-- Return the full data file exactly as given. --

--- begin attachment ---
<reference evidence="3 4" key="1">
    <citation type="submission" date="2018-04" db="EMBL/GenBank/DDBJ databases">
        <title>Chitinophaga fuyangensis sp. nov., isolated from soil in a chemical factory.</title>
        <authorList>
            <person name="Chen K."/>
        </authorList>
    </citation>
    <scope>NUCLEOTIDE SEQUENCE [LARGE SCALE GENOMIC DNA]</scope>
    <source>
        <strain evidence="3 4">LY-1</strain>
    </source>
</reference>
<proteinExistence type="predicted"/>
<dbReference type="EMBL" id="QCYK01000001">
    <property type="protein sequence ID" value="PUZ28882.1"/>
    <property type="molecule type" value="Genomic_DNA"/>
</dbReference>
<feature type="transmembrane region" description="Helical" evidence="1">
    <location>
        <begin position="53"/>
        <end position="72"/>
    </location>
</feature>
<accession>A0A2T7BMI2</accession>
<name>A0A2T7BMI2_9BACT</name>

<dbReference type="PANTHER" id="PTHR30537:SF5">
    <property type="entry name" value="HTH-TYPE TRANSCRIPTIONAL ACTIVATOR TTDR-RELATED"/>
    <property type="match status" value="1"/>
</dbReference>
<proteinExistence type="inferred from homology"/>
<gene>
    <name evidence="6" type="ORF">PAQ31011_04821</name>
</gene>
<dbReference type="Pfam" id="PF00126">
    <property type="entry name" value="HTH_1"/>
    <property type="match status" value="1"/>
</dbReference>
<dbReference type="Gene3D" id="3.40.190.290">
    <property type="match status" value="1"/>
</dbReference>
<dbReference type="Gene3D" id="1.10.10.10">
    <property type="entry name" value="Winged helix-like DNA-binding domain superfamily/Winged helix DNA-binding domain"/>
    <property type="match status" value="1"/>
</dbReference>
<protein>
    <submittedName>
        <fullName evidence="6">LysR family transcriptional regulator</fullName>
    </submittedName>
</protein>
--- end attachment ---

<reference evidence="3 4" key="1">
    <citation type="submission" date="2018-04" db="EMBL/GenBank/DDBJ databases">
        <title>Chitinophaga fuyangensis sp. nov., isolated from soil in a chemical factory.</title>
        <authorList>
            <person name="Chen K."/>
        </authorList>
    </citation>
    <scope>NUCLEOTIDE SEQUENCE [LARGE SCALE GENOMIC DNA]</scope>
    <source>
        <strain evidence="3 4">LY-1</strain>
    </source>
</reference>
<proteinExistence type="predicted"/>
<dbReference type="EMBL" id="QCYK01000001">
    <property type="protein sequence ID" value="PUZ28882.1"/>
    <property type="molecule type" value="Genomic_DNA"/>
</dbReference>
<feature type="transmembrane region" description="Helical" evidence="1">
    <location>
        <begin position="53"/>
        <end position="72"/>
    </location>
</feature>
<accession>A0A2T7BMI2</accession>
<name>A0A2T7BMI2_9BACT</name>

<dbReference type="PANTHER" id="PTHR30537:SF5">
    <property type="entry name" value="HTH-TYPE TRANSCRIPTIONAL ACTIVATOR TTDR-RELATED"/>
    <property type="match status" value="1"/>
</dbReference>
<proteinExistence type="inferred from homology"/>
<gene>
    <name evidence="6" type="ORF">PAQ31011_04821</name>
</gene>
<dbReference type="Pfam" id="PF00126">
    <property type="entry name" value="HTH_1"/>
    <property type="match status" value="1"/>
</dbReference>
<dbReference type="Gene3D" id="3.40.190.290">
    <property type="match status" value="1"/>
</dbReference>
<dbReference type="Gene3D" id="1.10.10.10">
    <property type="entry name" value="Winged helix-like DNA-binding domain superfamily/Winged helix DNA-binding domain"/>
    <property type="match status" value="1"/>
</dbReference>
<protein>
    <submittedName>
        <fullName evidence="6">LysR family transcriptional regulator</fullName>
    </submittedName>
</protein>